- The Collaborative Numismatics Project
  Welcome Guest. Please login or register. The column on the left includes the "Best of NumisWiki" menu. If you are new to collecting, start with Ancient Coin Collecting 101. All blue text is linked. Keep clicking to endlessly explore. Welcome Guest. Please login or register. The column on the left includes the "Best of NumisWiki" menu. All blue text is linked. Keep clicking to endlessly explore. If you have written a numismatic article, please add it to NumisWiki.

Resources Home
Home
New Articles
Most Popular
Recent Changes
Current Projects
Admin Discussions
Guidelines
How to

Index Of All Titles


BEST OF

AEQVITI
Aes Grave
Aes Rude
The Age of Gallienus
Alexander Tetradrachms
Ancient Coin Collecting 101
Ancient Coin Prices 101
Ancient Coin Dates
Ancient Coin Lesson Plans
Ancient Coins & Modern Fakes
Ancient Counterfeits
Ancient Glass
Ancient Oil Lamps
Ancient Weapons
Ancient Wages and Prices
Ancient Weights and Scales
Anonymous Folles
Anonymous Follis
Anonymous Class A Folles
Antioch Officinae
Aphlaston
Armenian Numismatics Page
Brockage
Byzantine
Byzantine Denominations
A Cabinet of Greek Coins
Caesarean and Actian Eras
Campgates of Constantine
Carausius
A Case of Counterfeits
Byzantine Christian Themes
Clashed Dies
Codewords
Coins of Pontius Pilate
Conditions of Manufacture
Corinth Coins and Cults
Countermarked in Late Antiquity
Danubian Celts
Damnatio Coinage
Damnatio Memoriae
Denomination
Denarii of Otho
Diameter 101
Die Alignment 101
Dictionary of Roman Coins
Doug Smith's Ancient Coins
Draco
Edict on Prices
ERIC
ERIC - Rarity Tables
Etruscan Alphabet
The Evolving Ancient Coin Market
EQVITI
Facing Portrait of Augustus
Fel Temp Reparatio
Fertility Pregnancy and Childbirth
Fibula
Flavian
Fourree
Friend or Foe
The Gallic Empire
Gallienus Zoo
Greek Alphabet
Greek Coins
Greek Dates
Greek Coin Denominations
Greek Mythology Link
Greek Numismatic Dictionary
Hellenistic Names & their Meanings
Hasmoneans
Hasmonean Dynasty
Helvetica's ID Help Page
The Hexastyle Temple of Caligula
Historia Numorum
Horse Harnesses
Identifying Ancient Metal Arrowheads
Illustrated Ancient Coin Glossary
Important Collection Auctions
Islamic Rulers and Dynasties
Julian II: The Beard and the Bull
Koson
Kushan Coins
People in the Bible Who Issued Coins
Imperial Mints of Philip the Arab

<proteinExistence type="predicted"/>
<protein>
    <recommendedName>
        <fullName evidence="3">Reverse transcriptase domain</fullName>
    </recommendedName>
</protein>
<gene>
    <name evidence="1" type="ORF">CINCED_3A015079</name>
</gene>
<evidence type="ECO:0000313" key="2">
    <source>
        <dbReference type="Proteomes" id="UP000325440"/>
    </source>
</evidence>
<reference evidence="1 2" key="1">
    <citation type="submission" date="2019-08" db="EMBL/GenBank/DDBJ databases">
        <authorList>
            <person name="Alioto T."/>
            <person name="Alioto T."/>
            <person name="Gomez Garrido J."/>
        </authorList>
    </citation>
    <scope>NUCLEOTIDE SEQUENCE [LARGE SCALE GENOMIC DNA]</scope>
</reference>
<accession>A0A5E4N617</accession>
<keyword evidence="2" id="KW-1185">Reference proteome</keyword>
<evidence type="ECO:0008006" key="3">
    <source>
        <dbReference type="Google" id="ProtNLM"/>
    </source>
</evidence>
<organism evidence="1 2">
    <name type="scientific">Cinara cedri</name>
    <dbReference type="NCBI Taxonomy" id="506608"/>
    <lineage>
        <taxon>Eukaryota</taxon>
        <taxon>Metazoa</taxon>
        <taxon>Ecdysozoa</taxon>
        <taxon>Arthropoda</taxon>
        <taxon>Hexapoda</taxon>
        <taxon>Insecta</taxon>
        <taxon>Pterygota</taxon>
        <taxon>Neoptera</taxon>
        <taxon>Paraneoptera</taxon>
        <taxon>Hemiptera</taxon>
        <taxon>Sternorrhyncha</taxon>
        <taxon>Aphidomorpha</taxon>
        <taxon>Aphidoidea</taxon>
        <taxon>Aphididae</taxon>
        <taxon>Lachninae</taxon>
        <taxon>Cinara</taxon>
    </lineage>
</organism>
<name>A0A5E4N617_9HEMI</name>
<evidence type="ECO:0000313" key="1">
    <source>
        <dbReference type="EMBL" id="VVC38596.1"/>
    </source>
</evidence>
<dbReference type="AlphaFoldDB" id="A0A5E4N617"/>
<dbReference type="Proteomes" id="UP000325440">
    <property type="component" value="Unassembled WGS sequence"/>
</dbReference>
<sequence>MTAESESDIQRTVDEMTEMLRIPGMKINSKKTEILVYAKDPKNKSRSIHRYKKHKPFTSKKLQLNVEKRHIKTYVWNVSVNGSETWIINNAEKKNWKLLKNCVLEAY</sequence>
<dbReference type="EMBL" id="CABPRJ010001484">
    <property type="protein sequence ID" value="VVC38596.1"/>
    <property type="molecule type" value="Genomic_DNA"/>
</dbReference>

Later Roman Coinage
Latin Plurals
Latin Pronunciation
Library of Ancient Coinage
Life in Ancient Rome
List of Kings of Judea
Malloy Weapons
Maps of the Ancient World
Military Belts
Mint Marks
Monogram
Museum Collections Available Online
Nabataean Alphabet
Nabataean Numerals
The [Not] Cuirassed Elephant
Not in RIC
Numismatic Bulgarian
Numismatic Excellence Award
Numismatic French
Numismatic German
Numismatic Italian
Numismatic Spanish
Parthian Coins
Patina 101
Paleo-Hebrew Alphabet
Phoenician Alphabet
Pi-Style Athens Tetradrachms
Pricing and Grading Roman Coins
Reading Judean Coins
Representations of Alexander the Great
Roman Coin Attribution 101
Roman Militaria
Roman Mints
Roman Names
romancoin.info
Rome and China
Satyrs and Nymphs
Scarabs
Serdi Celts
Serrated
Siglos
The Sign that Changed the World
Silver Content of Parthian Drachms
Star of Bethlehem Coins
Statuary Coins
Sylloge Nummorum Graecorum
Syracusian Folles
Taras Drachms with Owl Left
The Temple Tax
The Temple Tax Hoard
Test Cut
Travels of Paul
Tribute Penny
Tribute Penny Debate Continued (2015)
Tribute Penny Debate Revisited (2006)
Tyrian Shekels
Uncleaned Ancient Coins 101
Vabalathus
Venus Cloacina
What I Like About Ancient Coins
Who was Trajan Decius
Widow's Mite
XXI

   View Menu
 

ANNONA AVG










ANNONA AVG.- In Morel's Thesaurus (T.ii TAB. V. figure 32), there is a gold, and in Mediobarbus a silver coin, given as struck under Vespasian, with this legend, and the type of a sedent female.- In the Numism. Musei Theupoli, a silver coin of the same prince is described ANNONA AVG.  Female figure seated, with corn ears in right hand and laurel branch in left.

It might indeed have been expected that the name and attributes of the goddess would appear on some generally recognized medal of that renown emperor, were it only in grateful reference to the prompt and liberal supply of corn which by his provident care (as mentioned by Tacitus) was sent in ships to the port of Rome, during a period of great scarcity.  But to judge from the silence of Eckhel, Mionnet, and Akerman on this point, there is no ANNONA on any of the three metals, in the coinage of Vespasian.